Language Selection

English French German Italian Portuguese Spanish

Ubuntu update becomes terminal pain

Filed under
Ubuntu

Many users of the increasingly popular Ubuntu Linux distribution found themselves on Tuesday thrown back to mid-1990s, when a botched update to the graphical X Window subsystem brought them face-to-face with the command-line terminal.

The update, pushed out to Ubuntu users Monday night, aimed to fix some hardware issues to the X Window software used by almost all Linux systems, but instead caused the graphical user interface (GUI) to fail to initialize, leaving users to deal with issuing text commands through the terminal. By Thursday, more than 700 comments had been posted to the Ubuntu forums by affected users looking for answers, and the Linux project--managed by software and service firm Canonical--issued an apology.

"When we learned of the problem, the patch was immediately withdrawn," the group said in the mea culpa posted to its Web site. "Mirrors have also been disabled to ensure that the faulty patch isn't available from them. We have launched an investigation and formal quality process review to understand exactly how this happened and what corrective actions to take."

Instructions posted to the Ubuntu Web site allow affected users to roll back the problematic update with a few commands. The project withdrew the faulty patch early Tuesday, after about 17 hours.

Full Story.

More in Tux Machines

GNU/Linux Desktop

  • Are You Ready For Linux?
    Linux on the Desktop is well past the stage of being a plaything for computer hobbyists but it still isn’t at the stage where it could be considered completely mainstream. There’s still some way to go but Linux is fast gaining ground at an accelerating pace and lots of folks are looking at it as a serious alternative to Windows and Mac. People tend to bring some misconceptions about hardware and software to the table when they seek advice and support as they contemplate making the switch. In this article, I will address a few of the most common complaints I get from folks who come to me for help getting started with Linux. I try to be up-front and honest about what Linux can and can’t do for them but I also am quick to point out that the surest way to have a bad experience with Linux is to approach it too quickly.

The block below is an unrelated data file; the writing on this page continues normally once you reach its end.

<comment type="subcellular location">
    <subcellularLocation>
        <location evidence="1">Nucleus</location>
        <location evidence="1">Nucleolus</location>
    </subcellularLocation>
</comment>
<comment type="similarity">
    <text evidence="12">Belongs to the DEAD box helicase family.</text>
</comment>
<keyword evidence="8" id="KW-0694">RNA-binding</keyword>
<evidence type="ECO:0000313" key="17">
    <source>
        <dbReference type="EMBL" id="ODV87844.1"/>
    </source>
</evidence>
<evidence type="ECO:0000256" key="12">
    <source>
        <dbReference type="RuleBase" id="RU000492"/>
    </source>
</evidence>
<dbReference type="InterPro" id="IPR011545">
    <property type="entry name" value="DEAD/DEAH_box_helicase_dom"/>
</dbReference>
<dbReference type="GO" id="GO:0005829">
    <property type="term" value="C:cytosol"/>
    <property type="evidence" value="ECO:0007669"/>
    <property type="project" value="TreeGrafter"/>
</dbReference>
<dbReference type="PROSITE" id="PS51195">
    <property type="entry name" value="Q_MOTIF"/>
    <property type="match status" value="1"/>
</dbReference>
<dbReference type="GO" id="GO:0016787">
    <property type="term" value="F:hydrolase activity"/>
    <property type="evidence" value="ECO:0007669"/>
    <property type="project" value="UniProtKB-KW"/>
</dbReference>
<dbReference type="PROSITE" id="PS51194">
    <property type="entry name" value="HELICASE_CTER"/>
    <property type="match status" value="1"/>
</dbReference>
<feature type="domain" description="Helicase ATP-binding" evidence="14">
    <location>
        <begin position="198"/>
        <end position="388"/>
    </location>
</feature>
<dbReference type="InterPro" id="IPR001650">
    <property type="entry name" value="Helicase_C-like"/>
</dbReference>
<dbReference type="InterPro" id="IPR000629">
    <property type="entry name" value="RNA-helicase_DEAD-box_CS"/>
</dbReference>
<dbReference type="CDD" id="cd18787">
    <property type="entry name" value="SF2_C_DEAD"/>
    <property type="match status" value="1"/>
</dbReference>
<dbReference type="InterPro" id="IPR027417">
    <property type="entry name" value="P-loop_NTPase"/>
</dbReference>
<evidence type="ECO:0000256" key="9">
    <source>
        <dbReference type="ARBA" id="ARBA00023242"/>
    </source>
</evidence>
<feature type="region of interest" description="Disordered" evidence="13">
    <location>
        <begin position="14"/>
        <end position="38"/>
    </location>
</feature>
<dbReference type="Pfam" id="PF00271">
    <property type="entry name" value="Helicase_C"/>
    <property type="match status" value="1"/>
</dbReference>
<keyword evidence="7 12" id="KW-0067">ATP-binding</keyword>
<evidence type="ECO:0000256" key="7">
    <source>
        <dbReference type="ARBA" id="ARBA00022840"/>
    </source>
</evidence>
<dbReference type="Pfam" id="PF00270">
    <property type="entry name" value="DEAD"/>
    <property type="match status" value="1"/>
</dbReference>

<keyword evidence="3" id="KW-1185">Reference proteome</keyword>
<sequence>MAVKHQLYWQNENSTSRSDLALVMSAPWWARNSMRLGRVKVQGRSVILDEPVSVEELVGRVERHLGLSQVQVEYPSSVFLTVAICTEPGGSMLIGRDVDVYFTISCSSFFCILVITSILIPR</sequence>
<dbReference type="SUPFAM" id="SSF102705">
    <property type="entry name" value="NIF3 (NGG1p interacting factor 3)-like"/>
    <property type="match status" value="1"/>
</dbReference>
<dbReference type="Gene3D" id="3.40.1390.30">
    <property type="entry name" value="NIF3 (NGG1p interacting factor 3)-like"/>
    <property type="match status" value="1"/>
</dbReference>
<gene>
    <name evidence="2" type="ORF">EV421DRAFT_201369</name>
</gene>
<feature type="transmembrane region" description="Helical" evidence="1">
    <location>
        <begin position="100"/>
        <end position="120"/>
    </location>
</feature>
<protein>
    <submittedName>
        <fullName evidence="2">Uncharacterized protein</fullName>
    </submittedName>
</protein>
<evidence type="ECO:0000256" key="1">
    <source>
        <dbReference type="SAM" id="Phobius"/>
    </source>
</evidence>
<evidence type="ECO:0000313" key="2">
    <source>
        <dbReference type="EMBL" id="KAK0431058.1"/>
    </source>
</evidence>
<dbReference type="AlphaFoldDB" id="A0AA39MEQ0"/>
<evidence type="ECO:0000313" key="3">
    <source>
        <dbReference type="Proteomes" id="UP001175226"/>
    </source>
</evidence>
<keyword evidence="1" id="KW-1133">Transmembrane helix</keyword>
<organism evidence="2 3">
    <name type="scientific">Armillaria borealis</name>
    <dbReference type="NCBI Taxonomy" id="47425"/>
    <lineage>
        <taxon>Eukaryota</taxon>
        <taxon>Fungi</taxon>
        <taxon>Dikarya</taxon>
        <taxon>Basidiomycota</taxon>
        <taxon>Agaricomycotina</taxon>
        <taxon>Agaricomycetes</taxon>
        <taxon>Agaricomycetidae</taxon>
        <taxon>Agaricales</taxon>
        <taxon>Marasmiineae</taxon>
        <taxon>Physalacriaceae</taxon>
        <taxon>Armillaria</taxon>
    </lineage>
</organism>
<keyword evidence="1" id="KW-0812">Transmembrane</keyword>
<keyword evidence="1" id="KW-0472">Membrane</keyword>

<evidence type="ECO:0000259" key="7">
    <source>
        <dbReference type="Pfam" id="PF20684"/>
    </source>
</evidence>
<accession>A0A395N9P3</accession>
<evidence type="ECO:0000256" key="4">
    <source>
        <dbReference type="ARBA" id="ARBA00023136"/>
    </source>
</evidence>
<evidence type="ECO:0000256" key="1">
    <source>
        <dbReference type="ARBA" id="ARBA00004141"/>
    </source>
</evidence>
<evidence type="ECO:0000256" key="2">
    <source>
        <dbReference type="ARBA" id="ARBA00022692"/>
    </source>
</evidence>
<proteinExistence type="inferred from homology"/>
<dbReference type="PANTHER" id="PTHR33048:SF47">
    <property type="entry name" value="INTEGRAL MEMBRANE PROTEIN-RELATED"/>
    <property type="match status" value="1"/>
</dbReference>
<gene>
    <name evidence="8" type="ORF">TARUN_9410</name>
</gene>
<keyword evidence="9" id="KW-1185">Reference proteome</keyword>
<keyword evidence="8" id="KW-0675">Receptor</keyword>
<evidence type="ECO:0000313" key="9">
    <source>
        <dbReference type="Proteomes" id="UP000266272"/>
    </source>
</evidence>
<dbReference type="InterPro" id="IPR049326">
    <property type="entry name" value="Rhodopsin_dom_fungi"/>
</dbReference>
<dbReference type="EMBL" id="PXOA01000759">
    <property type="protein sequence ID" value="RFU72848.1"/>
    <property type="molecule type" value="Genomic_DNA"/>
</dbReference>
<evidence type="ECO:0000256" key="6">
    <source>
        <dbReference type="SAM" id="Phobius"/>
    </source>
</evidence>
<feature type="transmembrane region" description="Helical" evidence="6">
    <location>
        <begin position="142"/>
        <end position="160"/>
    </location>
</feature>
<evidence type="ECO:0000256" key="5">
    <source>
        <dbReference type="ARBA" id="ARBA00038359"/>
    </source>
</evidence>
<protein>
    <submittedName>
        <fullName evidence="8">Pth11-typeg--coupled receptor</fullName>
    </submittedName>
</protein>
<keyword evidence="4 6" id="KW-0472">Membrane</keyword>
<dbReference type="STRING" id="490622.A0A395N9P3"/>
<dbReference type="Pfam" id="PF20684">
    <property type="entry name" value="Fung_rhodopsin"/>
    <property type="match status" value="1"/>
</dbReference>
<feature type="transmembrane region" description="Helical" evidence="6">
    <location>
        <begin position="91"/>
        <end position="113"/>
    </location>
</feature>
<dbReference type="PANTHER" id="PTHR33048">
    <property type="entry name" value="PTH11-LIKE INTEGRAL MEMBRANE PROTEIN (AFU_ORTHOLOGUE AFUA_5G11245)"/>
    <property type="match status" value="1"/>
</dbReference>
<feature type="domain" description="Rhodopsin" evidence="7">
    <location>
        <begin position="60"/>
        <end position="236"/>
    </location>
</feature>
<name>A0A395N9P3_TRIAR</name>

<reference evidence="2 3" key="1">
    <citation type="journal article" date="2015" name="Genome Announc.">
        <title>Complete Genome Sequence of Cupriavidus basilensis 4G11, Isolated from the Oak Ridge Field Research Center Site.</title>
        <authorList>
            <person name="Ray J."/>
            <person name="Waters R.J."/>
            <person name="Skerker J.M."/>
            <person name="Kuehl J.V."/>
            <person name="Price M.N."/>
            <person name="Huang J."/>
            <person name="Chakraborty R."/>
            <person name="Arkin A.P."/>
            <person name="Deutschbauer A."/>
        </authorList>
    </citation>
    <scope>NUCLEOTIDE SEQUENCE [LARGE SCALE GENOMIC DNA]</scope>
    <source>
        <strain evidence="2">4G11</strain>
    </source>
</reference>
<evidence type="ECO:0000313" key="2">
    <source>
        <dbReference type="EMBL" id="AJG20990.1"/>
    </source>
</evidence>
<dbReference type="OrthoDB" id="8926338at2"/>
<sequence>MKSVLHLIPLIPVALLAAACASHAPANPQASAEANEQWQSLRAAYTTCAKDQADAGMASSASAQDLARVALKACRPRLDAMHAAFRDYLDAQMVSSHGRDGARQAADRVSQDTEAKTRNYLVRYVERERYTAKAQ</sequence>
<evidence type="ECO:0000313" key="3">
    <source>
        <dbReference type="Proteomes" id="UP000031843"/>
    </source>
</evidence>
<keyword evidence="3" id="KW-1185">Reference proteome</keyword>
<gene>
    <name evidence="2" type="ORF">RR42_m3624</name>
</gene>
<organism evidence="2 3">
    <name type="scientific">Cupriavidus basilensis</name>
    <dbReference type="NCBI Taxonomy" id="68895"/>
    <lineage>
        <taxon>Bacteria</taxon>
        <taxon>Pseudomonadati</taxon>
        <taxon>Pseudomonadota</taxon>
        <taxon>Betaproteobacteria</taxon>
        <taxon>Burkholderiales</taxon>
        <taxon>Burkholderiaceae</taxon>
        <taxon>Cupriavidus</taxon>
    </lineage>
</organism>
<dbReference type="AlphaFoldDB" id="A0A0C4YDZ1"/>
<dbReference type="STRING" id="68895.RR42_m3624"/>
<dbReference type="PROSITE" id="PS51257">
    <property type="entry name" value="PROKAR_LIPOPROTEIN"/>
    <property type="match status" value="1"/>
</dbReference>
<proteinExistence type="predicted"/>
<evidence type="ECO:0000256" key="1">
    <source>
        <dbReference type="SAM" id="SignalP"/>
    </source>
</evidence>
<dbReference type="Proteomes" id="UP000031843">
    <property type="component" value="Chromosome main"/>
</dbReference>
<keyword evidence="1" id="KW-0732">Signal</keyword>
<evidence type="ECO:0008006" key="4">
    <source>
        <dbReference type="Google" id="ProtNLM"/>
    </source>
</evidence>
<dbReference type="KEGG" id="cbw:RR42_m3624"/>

• Home Recording with Ubuntu Studio Part One: Gearing Up
    Twenty years ago, the cost of building a studio for the creation of electronic music was pricey, to say the least. The cost of a computer that was suitable for multimedia production could cost the average musician between $1,000 and $2,000. Add in the cost of recording software, additional instruments and equipment, and one could easily spend between $5,000 and $10,000 just to get started. But nowadays, you do not have to break the bank to start making music at home. The price of personal computers has dropped substantially over the past two decades. At the time of this writing, it is possible to get a notebook PC that’s suitable for audio production for around $500. Other pieces of equipment have also dropped in price, making it possible to build a functional recording studio for around $1,000. [...] In this article, we discussed the feasibility of creating an entry level home recording studio for under $1,000. In the next article of this series, we will start to look at the software needed to turn our collection of hardware into a fully operational recording studio. We will install Ubuntu Studio, a Linux-based operating system that is made for audio recording, and extend its functionality with the software repositories from KXstudio. Looking forward to seeing you.
  • Lunduke Hour: Jan-17-2017, Dell Linux Hardware w/Barton George

KDE Leftovers

  • Get Yourself on www.kde.org
  • Which OpenGL implementation is my Qt Quick app using today?
    Qt Quick-based user interfaces have traditionally been requiring OpenGL, quite unsurprisingly, since the foundation of it all, the Qt Quick 2 scenegraph, is designed exclusively with OpenGL ES 2.0 (the top of the line for mobile/embedded at the time) in mind. As you may have heard, the graphics API story is a bit more inclusive in recent Qt versions, however the default OpenGL-based rendering path is, and is going to be, the number one choice for many applications and devices in the future. This raises the interesting question of OpenGL implementations.
  • Should you still be using QGraphicsView?
    There was a time when the Qt Graphics View Framework was seen as the solution to create modern user interfaces with Qt. Now that Qt Quick 2 has matured does the Graphics View Framework still have a place in Qt?
  • Google Code In ( Gcompris ) 2106-2017
    This year's Google Code In was awesome as before . There were instances of tasks successfully completed by the students . Out of 12 unique tasks 11 tasks were successfully attempted . The students were enthusiastic till the very end of the program. Most of the students solved multiple tasks that provided us with varied ideas .

Red Hat News

today's howtos